Numerous studies support Skyler’s point. For example, in an analysis of claims data, Lau et al reported that patients nonadherent to oral diabetes medications in 2000 were at higher risk of hospitalization in 2001 (odds ratio [OR], 2.53; 95% CI, 1.38-4.64).18 In a systematic review, 7 of 8 studies (87.5%) that evaluated hospitalization with respect to diabetes medication adherence showed a statistically significant association between higher levels of adherence and decreased hospitalizations. In fact, patients with <80% adherence may be at more than twice the risk for being hospitalized for a diabetes- or cardiovascular-disease–related event (OR, 2.53; 95% CI, 1.38-4.64); however, patients with ≥80% adherence ratios may be at a 29% decreased risk of hospitalization for any cause (OR, 0.71; 95% CI, 0.51-0.98) when adjusting for disease severity, demographics, and comorbidities.19 A retrospective cohort study of patients in the Kaiser Permanente of Colorado diabetes registry determined that nonadherent patients had higher mean A1C, systolic and diastolic blood pressure, and LDL-C levels; higher all-cause hospitalization (P <.001); and higher all-cause mortality (P <.001) as compared with adherent patients with diabetes.20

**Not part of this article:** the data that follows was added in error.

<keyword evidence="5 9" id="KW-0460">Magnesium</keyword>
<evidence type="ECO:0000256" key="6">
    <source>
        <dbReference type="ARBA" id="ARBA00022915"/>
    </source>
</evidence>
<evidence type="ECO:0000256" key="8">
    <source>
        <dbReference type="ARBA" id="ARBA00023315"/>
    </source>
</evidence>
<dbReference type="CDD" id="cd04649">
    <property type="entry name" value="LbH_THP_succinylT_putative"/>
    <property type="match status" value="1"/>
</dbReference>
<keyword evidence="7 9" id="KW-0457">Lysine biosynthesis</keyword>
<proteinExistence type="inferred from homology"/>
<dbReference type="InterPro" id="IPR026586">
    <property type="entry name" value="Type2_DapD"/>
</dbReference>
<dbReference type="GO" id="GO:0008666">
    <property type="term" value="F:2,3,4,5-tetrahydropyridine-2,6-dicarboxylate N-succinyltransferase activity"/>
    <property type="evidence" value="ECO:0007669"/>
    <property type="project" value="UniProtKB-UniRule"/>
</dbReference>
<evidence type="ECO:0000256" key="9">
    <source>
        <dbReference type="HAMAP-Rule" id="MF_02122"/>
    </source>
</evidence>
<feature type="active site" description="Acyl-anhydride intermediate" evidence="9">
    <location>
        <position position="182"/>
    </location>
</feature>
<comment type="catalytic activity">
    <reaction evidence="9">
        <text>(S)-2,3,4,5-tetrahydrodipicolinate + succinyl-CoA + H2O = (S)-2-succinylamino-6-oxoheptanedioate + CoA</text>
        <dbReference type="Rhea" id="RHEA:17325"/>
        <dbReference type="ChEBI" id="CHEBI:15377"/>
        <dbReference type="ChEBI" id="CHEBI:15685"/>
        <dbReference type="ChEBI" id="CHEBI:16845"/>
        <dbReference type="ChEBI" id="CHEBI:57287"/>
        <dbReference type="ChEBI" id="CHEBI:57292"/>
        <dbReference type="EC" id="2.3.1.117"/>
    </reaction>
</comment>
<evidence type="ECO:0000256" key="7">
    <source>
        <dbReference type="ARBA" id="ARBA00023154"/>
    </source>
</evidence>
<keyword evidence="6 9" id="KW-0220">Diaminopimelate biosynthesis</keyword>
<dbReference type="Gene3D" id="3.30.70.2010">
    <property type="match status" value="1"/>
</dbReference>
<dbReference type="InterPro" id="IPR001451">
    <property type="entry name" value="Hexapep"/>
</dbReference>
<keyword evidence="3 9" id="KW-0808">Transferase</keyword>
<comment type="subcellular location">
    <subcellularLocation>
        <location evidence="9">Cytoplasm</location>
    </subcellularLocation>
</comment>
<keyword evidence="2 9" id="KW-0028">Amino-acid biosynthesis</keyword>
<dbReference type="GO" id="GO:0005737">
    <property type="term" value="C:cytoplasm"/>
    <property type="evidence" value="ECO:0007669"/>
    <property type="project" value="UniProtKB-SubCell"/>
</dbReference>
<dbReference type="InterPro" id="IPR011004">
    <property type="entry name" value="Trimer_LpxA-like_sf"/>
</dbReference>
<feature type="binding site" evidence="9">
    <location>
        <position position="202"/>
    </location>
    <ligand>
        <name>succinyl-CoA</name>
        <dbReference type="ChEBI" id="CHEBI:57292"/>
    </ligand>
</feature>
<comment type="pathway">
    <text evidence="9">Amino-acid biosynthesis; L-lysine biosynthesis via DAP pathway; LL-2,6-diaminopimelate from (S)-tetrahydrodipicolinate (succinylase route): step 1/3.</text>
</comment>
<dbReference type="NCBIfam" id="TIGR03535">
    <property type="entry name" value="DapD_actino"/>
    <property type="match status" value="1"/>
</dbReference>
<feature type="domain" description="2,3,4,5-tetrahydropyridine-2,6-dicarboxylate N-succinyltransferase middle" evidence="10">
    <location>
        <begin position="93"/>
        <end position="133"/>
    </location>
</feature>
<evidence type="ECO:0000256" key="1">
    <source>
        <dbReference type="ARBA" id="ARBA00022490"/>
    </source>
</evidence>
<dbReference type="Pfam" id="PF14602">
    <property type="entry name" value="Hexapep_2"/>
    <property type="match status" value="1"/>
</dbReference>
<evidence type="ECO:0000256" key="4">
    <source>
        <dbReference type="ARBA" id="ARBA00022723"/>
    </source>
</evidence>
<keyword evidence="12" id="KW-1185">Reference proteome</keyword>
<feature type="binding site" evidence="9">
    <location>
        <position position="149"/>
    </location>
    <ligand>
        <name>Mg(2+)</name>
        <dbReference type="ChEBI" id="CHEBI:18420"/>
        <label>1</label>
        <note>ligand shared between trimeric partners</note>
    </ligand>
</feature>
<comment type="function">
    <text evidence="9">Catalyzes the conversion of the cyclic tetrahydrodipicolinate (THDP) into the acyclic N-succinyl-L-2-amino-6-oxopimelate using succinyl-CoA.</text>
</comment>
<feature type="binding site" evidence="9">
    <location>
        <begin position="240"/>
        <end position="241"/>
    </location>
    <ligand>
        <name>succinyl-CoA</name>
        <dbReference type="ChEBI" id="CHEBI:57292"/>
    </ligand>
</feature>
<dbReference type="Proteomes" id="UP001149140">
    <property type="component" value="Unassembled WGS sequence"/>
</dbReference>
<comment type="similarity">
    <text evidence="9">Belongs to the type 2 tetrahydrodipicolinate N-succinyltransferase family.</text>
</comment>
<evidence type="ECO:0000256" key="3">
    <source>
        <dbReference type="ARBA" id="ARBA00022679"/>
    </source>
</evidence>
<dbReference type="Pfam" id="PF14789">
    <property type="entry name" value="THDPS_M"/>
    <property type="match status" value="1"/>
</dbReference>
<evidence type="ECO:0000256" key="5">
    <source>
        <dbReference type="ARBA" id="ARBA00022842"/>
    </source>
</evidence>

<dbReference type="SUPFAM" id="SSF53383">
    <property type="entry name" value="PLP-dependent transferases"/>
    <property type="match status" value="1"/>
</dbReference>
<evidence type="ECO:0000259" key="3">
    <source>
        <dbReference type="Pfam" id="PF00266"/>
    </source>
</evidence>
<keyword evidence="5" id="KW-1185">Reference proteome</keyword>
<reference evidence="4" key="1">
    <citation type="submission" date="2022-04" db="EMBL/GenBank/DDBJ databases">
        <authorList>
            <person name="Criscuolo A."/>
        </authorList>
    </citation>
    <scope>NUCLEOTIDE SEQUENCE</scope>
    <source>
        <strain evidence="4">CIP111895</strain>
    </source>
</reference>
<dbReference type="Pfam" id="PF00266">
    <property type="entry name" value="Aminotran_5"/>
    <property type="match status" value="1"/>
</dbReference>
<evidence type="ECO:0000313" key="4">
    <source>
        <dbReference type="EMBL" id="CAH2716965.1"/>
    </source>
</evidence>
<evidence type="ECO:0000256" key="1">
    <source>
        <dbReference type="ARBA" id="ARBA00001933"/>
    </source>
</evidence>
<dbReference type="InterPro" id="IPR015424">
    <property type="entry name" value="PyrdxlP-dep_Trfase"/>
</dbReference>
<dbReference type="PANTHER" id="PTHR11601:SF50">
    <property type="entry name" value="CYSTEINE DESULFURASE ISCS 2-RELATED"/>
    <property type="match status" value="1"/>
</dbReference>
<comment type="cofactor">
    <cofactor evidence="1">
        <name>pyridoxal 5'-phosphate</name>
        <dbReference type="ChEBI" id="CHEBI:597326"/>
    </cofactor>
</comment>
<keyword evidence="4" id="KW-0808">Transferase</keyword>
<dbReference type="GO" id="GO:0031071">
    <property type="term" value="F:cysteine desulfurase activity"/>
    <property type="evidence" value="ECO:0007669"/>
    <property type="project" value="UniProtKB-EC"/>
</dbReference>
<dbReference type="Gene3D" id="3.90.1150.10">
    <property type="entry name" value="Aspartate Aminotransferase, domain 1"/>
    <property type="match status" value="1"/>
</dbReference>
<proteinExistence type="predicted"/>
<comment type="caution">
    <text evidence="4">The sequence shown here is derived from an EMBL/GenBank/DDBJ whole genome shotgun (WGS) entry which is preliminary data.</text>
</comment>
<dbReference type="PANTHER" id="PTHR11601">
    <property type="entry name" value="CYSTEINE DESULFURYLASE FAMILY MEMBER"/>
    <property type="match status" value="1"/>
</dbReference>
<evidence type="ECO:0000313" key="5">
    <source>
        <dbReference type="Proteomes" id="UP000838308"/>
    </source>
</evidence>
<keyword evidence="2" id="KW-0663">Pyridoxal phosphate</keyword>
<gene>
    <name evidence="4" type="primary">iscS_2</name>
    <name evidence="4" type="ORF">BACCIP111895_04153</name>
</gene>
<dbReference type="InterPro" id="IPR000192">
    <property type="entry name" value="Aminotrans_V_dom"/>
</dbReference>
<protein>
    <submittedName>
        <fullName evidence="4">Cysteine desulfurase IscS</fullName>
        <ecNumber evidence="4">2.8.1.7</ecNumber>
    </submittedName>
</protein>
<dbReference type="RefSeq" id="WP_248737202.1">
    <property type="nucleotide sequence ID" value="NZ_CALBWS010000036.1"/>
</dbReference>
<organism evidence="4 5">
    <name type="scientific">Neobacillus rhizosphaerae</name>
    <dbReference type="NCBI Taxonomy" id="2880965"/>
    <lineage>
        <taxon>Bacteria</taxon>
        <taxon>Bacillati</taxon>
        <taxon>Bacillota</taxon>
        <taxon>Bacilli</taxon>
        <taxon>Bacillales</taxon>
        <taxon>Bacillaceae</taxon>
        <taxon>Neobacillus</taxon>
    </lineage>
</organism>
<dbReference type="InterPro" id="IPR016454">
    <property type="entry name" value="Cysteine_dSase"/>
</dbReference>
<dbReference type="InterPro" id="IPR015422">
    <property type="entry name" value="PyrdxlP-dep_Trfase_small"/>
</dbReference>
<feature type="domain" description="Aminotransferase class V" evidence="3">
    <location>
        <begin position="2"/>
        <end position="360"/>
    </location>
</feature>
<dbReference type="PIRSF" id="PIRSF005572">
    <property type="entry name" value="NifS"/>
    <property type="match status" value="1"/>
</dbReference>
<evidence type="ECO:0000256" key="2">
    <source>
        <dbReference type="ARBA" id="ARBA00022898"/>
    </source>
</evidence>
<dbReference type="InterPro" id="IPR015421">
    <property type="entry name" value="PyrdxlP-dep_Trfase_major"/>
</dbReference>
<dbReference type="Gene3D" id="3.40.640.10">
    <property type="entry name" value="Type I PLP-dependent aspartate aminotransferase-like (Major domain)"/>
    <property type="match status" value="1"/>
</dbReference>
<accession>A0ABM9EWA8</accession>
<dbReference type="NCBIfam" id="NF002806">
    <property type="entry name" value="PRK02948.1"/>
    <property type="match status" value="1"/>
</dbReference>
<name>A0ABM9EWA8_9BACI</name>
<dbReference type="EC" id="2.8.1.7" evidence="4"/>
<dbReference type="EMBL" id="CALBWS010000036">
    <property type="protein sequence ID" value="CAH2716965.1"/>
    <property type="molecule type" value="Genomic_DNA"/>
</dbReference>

As rising healthcare costs continue to be one of the biggest challenges facing our nation and the world, it is particularly important to identify areas where costs can be lowered and care improved for patients with chronic diseases like diabetes.21 US medical claims data from 2005 -2008 suggest that improving and sustaining patient adherence to diabetes medications leads to a statistically significant estimated 13% decreased risk of hospitalization and emergency department (ED) visits (P <.001).21 If nonadherent patients with diabetes became adherent to diabetes medication, it could save the United States an estimated $4.68 billion annually in healthcare expenditures ($3.95 billion in hospitalizations and $735 million in ED visits). On top of that, an added benefit of increasing the adherence would eliminate potential hospitalizations and ED visits and save an estimated $3.61 billion, for an a combined potential savings of $8.30 billion each year.21